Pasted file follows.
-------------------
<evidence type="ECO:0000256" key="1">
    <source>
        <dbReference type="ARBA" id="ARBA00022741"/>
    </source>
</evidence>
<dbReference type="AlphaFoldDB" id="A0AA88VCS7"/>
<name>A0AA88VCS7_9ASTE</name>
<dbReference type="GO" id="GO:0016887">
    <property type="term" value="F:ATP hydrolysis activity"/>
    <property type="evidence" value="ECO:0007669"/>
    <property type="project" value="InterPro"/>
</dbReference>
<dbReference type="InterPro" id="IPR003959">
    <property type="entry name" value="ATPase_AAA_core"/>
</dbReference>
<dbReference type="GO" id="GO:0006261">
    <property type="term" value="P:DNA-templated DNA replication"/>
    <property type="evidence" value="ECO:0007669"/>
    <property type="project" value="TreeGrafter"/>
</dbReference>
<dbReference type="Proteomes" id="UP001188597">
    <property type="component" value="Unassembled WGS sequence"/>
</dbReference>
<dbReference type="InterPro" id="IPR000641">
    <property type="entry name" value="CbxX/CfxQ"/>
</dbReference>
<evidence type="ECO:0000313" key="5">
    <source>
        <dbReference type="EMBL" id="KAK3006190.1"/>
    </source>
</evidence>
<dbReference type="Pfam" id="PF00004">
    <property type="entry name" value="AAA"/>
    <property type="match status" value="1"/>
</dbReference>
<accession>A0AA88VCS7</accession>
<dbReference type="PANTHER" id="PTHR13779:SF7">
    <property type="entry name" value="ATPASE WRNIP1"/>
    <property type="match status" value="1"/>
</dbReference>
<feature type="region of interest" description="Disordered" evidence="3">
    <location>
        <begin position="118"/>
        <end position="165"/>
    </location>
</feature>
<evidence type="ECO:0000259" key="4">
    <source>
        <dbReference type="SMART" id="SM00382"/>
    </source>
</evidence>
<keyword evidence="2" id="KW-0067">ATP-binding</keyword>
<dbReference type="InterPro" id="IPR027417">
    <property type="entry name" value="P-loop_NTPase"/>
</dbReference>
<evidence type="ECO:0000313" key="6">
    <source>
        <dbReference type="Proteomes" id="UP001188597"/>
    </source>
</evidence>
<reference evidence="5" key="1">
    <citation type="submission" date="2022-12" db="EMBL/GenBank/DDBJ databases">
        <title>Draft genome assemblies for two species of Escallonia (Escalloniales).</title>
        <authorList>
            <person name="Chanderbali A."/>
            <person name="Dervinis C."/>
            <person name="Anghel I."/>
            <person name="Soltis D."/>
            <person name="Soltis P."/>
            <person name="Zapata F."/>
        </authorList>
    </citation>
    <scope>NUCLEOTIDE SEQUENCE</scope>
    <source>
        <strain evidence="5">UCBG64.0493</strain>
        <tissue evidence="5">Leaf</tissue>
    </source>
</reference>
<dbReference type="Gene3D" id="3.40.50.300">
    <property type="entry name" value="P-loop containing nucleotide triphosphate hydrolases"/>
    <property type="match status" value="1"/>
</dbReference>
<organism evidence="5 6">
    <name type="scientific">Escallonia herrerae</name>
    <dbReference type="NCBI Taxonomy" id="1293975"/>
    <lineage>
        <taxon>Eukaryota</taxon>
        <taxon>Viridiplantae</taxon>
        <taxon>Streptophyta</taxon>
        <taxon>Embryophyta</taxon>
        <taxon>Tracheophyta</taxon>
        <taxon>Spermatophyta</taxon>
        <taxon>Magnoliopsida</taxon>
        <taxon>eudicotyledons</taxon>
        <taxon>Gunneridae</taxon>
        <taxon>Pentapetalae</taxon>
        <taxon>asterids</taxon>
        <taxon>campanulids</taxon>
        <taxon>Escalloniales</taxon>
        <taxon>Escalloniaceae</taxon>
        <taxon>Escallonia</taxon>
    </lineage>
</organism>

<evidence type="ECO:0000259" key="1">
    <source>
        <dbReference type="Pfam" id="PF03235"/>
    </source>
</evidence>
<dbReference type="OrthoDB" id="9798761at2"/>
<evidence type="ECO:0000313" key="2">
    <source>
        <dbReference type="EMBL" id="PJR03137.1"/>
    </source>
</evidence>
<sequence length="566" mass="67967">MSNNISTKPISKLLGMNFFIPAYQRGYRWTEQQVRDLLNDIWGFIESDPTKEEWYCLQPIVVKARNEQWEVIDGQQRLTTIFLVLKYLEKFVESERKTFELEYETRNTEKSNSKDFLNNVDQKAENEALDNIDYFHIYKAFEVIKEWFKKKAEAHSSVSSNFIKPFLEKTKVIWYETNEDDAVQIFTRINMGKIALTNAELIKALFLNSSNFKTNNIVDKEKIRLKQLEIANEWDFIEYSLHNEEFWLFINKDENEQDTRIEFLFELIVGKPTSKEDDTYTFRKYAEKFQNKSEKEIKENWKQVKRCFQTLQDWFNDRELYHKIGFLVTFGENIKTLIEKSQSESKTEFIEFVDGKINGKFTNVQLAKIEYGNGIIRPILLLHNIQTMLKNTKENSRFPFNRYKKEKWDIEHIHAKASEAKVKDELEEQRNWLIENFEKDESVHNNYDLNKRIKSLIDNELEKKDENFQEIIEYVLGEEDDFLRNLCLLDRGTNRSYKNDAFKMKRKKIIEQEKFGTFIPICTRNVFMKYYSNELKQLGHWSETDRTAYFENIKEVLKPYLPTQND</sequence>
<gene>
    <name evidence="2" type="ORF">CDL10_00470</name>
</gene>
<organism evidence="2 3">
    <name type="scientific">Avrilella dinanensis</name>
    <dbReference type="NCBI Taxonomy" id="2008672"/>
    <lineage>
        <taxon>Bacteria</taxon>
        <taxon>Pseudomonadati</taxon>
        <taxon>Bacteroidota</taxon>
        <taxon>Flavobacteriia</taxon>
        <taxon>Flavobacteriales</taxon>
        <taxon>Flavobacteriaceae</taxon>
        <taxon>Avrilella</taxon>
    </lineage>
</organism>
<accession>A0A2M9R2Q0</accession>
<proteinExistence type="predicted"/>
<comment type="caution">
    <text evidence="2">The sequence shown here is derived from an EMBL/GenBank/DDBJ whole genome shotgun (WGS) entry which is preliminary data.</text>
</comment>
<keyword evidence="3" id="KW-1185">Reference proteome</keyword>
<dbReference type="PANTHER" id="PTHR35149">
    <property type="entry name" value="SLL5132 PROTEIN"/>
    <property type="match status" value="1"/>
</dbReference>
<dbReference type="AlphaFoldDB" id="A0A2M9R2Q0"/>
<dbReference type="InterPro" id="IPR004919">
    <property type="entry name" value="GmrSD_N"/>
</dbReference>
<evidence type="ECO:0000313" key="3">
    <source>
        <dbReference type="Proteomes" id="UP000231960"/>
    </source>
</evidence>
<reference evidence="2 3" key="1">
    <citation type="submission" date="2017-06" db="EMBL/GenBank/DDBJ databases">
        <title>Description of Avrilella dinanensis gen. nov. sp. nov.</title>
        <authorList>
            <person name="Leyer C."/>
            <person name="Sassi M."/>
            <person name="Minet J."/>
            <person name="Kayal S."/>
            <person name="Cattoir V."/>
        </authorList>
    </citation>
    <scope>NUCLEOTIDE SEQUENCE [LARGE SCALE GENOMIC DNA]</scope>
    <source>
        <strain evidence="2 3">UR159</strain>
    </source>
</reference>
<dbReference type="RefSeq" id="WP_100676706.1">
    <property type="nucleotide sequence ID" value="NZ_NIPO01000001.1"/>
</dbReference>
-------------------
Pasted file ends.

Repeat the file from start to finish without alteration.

<evidence type="ECO:0000256" key="1">
    <source>
        <dbReference type="ARBA" id="ARBA00022741"/>
    </source>
</evidence>
<dbReference type="AlphaFoldDB" id="A0AA88VCS7"/>
<name>A0AA88VCS7_9ASTE</name>
<dbReference type="GO" id="GO:0016887">
    <property type="term" value="F:ATP hydrolysis activity"/>
    <property type="evidence" value="ECO:0007669"/>
    <property type="project" value="InterPro"/>
</dbReference>
<dbReference type="InterPro" id="IPR003959">
    <property type="entry name" value="ATPase_AAA_core"/>
</dbReference>
<dbReference type="GO" id="GO:0006261">
    <property type="term" value="P:DNA-templated DNA replication"/>
    <property type="evidence" value="ECO:0007669"/>
    <property type="project" value="TreeGrafter"/>
</dbReference>
<dbReference type="Proteomes" id="UP001188597">
    <property type="component" value="Unassembled WGS sequence"/>
</dbReference>
<dbReference type="InterPro" id="IPR000641">
    <property type="entry name" value="CbxX/CfxQ"/>
</dbReference>
<evidence type="ECO:0000313" key="5">
    <source>
        <dbReference type="EMBL" id="KAK3006190.1"/>
    </source>
</evidence>
<dbReference type="Pfam" id="PF00004">
    <property type="entry name" value="AAA"/>
    <property type="match status" value="1"/>
</dbReference>
<accession>A0AA88VCS7</accession>
<dbReference type="PANTHER" id="PTHR13779:SF7">
    <property type="entry name" value="ATPASE WRNIP1"/>
    <property type="match status" value="1"/>
</dbReference>
<feature type="region of interest" description="Disordered" evidence="3">
    <location>
        <begin position="118"/>
        <end position="165"/>
    </location>
</feature>
<evidence type="ECO:0000259" key="4">
    <source>
        <dbReference type="SMART" id="SM00382"/>
    </source>
</evidence>
<keyword evidence="2" id="KW-0067">ATP-binding</keyword>
<dbReference type="InterPro" id="IPR027417">
    <property type="entry name" value="P-loop_NTPase"/>
</dbReference>
<evidence type="ECO:0000313" key="6">
    <source>
        <dbReference type="Proteomes" id="UP001188597"/>
    </source>
</evidence>
<reference evidence="5" key="1">
    <citation type="submission" date="2022-12" db="EMBL/GenBank/DDBJ databases">
        <title>Draft genome assemblies for two species of Escallonia (Escalloniales).</title>
        <authorList>
            <person name="Chanderbali A."/>
            <person name="Dervinis C."/>
            <person name="Anghel I."/>
            <person name="Soltis D."/>
            <person name="Soltis P."/>
            <person name="Zapata F."/>
        </authorList>
    </citation>
    <scope>NUCLEOTIDE SEQUENCE</scope>
    <source>
        <strain evidence="5">UCBG64.0493</strain>
        <tissue evidence="5">Leaf</tissue>
    </source>
</reference>
<dbReference type="Gene3D" id="3.40.50.300">
    <property type="entry name" value="P-loop containing nucleotide triphosphate hydrolases"/>
    <property type="match status" value="1"/>
</dbReference>
<organism evidence="5 6">
    <name type="scientific">Escallonia herrerae</name>
    <dbReference type="NCBI Taxonomy" id="1293975"/>
    <lineage>
        <taxon>Eukaryota</taxon>
        <taxon>Viridiplantae</taxon>
        <taxon>Streptophyta</taxon>
        <taxon>Embryophyta</taxon>
        <taxon>Tracheophyta</taxon>
        <taxon>Spermatophyta</taxon>
        <taxon>Magnoliopsida</taxon>
        <taxon>eudicotyledons</taxon>
        <taxon>Gunneridae</taxon>
        <taxon>Pentapetalae</taxon>
        <taxon>asterids</taxon>
        <taxon>campanulids</taxon>
        <taxon>Escalloniales</taxon>
        <taxon>Escalloniaceae</taxon>
        <taxon>Escallonia</taxon>
    </lineage>
</organism>

<evidence type="ECO:0000259" key="1">
    <source>
        <dbReference type="Pfam" id="PF03235"/>
    </source>
</evidence>
<dbReference type="OrthoDB" id="9798761at2"/>
<evidence type="ECO:0000313" key="2">
    <source>
        <dbReference type="EMBL" id="PJR03137.1"/>
    </source>
</evidence>
<sequence length="566" mass="67967">MSNNISTKPISKLLGMNFFIPAYQRGYRWTEQQVRDLLNDIWGFIESDPTKEEWYCLQPIVVKARNEQWEVIDGQQRLTTIFLVLKYLEKFVESERKTFELEYETRNTEKSNSKDFLNNVDQKAENEALDNIDYFHIYKAFEVIKEWFKKKAEAHSSVSSNFIKPFLEKTKVIWYETNEDDAVQIFTRINMGKIALTNAELIKALFLNSSNFKTNNIVDKEKIRLKQLEIANEWDFIEYSLHNEEFWLFINKDENEQDTRIEFLFELIVGKPTSKEDDTYTFRKYAEKFQNKSEKEIKENWKQVKRCFQTLQDWFNDRELYHKIGFLVTFGENIKTLIEKSQSESKTEFIEFVDGKINGKFTNVQLAKIEYGNGIIRPILLLHNIQTMLKNTKENSRFPFNRYKKEKWDIEHIHAKASEAKVKDELEEQRNWLIENFEKDESVHNNYDLNKRIKSLIDNELEKKDENFQEIIEYVLGEEDDFLRNLCLLDRGTNRSYKNDAFKMKRKKIIEQEKFGTFIPICTRNVFMKYYSNELKQLGHWSETDRTAYFENIKEVLKPYLPTQND</sequence>
<gene>
    <name evidence="2" type="ORF">CDL10_00470</name>
</gene>
<organism evidence="2 3">
    <name type="scientific">Avrilella dinanensis</name>
    <dbReference type="NCBI Taxonomy" id="2008672"/>
    <lineage>
        <taxon>Bacteria</taxon>
        <taxon>Pseudomonadati</taxon>
        <taxon>Bacteroidota</taxon>
        <taxon>Flavobacteriia</taxon>
        <taxon>Flavobacteriales</taxon>
        <taxon>Flavobacteriaceae</taxon>
        <taxon>Avrilella</taxon>
    </lineage>
</organism>
<accession>A0A2M9R2Q0</accession>
<proteinExistence type="predicted"/>
<comment type="caution">
    <text evidence="2">The sequence shown here is derived from an EMBL/GenBank/DDBJ whole genome shotgun (WGS) entry which is preliminary data.</text>
</comment>
<keyword evidence="3" id="KW-1185">Reference proteome</keyword>
<dbReference type="PANTHER" id="PTHR35149">
    <property type="entry name" value="SLL5132 PROTEIN"/>
    <property type="match status" value="1"/>
</dbReference>
<dbReference type="AlphaFoldDB" id="A0A2M9R2Q0"/>
<dbReference type="InterPro" id="IPR004919">
    <property type="entry name" value="GmrSD_N"/>
</dbReference>
<evidence type="ECO:0000313" key="3">
    <source>
        <dbReference type="Proteomes" id="UP000231960"/>
    </source>
</evidence>
<reference evidence="2 3" key="1">
    <citation type="submission" date="2017-06" db="EMBL/GenBank/DDBJ databases">
        <title>Description of Avrilella dinanensis gen. nov. sp. nov.</title>
        <authorList>
            <person name="Leyer C."/>
            <person name="Sassi M."/>
            <person name="Minet J."/>
            <person name="Kayal S."/>
            <person name="Cattoir V."/>
        </authorList>
    </citation>
    <scope>NUCLEOTIDE SEQUENCE [LARGE SCALE GENOMIC DNA]</scope>
    <source>
        <strain evidence="2 3">UR159</strain>
    </source>
</reference>
<dbReference type="RefSeq" id="WP_100676706.1">
    <property type="nucleotide sequence ID" value="NZ_NIPO01000001.1"/>
</dbReference>